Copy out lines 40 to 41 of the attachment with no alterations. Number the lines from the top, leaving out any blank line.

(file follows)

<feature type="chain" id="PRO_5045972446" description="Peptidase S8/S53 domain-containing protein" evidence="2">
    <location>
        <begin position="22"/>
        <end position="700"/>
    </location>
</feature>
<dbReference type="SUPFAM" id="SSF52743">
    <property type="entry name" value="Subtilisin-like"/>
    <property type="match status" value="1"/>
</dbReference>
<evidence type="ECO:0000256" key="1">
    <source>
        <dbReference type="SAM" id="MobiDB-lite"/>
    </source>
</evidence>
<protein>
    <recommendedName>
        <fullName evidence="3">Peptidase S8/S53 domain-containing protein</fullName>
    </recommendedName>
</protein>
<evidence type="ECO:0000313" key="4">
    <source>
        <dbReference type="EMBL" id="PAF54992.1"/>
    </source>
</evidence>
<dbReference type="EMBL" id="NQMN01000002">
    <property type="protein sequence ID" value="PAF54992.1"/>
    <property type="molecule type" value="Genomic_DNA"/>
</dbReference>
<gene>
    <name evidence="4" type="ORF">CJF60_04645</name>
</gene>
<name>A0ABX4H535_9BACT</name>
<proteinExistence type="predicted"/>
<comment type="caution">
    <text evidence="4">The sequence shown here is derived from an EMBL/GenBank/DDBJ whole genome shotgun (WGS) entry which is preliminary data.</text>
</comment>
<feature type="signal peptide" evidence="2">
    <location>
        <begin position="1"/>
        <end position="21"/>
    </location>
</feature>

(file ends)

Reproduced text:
        <begin position="1"/>
        <end position="21"/>